Free To Fly
Dreadnought (Nemesis, volume 1)
By April Daniels
2017’s Dreadnought is the first novel in April Daniels’ Nemesis series. It’s the first book I have read by this author and it will not be the last.
Fifteen-year-old Danny went shopping. Buying nail polish, which was their coping mechanism for life with a domineering father who would react with rage and abuse if he were to discover that his son Danny is actually his daughter Danny. What Danny got out of the shopping trip was a starring role as “vulnerable bystander in a battle between two superhumans,” a bystander cowering as the mighty Dreadnought fights to the death with villain Utopia.
Danny was lucky not to be reduced to a sooty outline on a wall. Their luck does not stop there.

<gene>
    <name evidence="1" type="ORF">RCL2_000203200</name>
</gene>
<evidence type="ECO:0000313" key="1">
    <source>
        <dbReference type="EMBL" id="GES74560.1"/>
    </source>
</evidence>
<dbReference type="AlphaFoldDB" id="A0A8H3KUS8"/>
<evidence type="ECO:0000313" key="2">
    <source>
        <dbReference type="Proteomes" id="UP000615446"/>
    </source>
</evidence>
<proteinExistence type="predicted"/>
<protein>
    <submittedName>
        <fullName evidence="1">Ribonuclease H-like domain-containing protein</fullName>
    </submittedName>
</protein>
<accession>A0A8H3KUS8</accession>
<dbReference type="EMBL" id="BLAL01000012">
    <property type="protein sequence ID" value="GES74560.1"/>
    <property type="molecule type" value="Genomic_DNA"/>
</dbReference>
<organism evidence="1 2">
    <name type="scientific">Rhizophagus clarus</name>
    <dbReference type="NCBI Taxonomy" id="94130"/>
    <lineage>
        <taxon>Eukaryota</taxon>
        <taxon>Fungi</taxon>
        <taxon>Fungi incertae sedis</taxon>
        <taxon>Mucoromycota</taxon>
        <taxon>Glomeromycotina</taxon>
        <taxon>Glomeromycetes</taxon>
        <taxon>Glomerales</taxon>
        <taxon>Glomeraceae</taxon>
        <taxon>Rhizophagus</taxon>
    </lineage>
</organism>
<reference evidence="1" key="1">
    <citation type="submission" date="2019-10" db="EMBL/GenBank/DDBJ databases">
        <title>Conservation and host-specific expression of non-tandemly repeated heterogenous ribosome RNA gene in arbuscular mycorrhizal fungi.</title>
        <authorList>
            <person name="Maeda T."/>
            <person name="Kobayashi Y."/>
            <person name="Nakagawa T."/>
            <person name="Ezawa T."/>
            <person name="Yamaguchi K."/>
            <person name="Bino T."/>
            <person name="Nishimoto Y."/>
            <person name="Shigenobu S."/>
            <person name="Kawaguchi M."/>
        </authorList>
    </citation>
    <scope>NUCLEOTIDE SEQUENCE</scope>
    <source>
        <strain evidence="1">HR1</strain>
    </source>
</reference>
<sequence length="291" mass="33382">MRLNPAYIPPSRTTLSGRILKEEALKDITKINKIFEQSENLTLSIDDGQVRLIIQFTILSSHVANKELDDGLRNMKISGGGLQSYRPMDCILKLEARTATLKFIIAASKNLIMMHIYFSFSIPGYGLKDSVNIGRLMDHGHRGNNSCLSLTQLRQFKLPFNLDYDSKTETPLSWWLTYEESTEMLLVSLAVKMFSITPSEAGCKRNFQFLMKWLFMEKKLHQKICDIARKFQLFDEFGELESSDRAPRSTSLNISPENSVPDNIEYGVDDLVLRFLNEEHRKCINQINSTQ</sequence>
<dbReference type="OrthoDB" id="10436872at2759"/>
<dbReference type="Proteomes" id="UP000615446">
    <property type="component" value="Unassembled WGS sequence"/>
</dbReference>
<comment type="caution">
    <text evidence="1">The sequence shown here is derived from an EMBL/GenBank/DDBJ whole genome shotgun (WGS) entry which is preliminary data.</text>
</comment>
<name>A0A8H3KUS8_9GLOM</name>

Mortally wounded by Utopia, Dreadnought passed his powers to Danny, the only person in proximity to the dying superhero. Danny is not just imbued with superhuman abilities. The gift transforms its bearer into their idealized form. In Danny’s case, that would be a teen-aged girl. Transition complete! Or so you might think.
With great power come enormous complications:
- The Legion Pacifica, arguably America’s paramount superhero team, knows that Danny has gained Dreadnought’s powers. They also know who Danny is. They’re divided on how best to handle the teenager, which does not stop them from handing out unrequested advice.
- Legion Pacifica is also divided on how they feel about transgendered people, ranging from Doctor Impossible’s off-handed acceptance to Graywytch’s escalating hostility.
- Danny’s new body provides her with abundant learning experiences, from how to buy clothes1 to learning that her former best friend isn’t so much a misunderstood kid as a full-blown creep.
- Danny needs to decide which of the established enhanced/superhuman factions among she will join: whitecape (the good guys … or so they say), the graycapes (who are just doing what needs to be done … or so the graycapes say), blackcapes (the bad guys; just ask the whitecapes) or the unaffiliated trying to maintain a low profile. Every choice has benefits and drawbacks.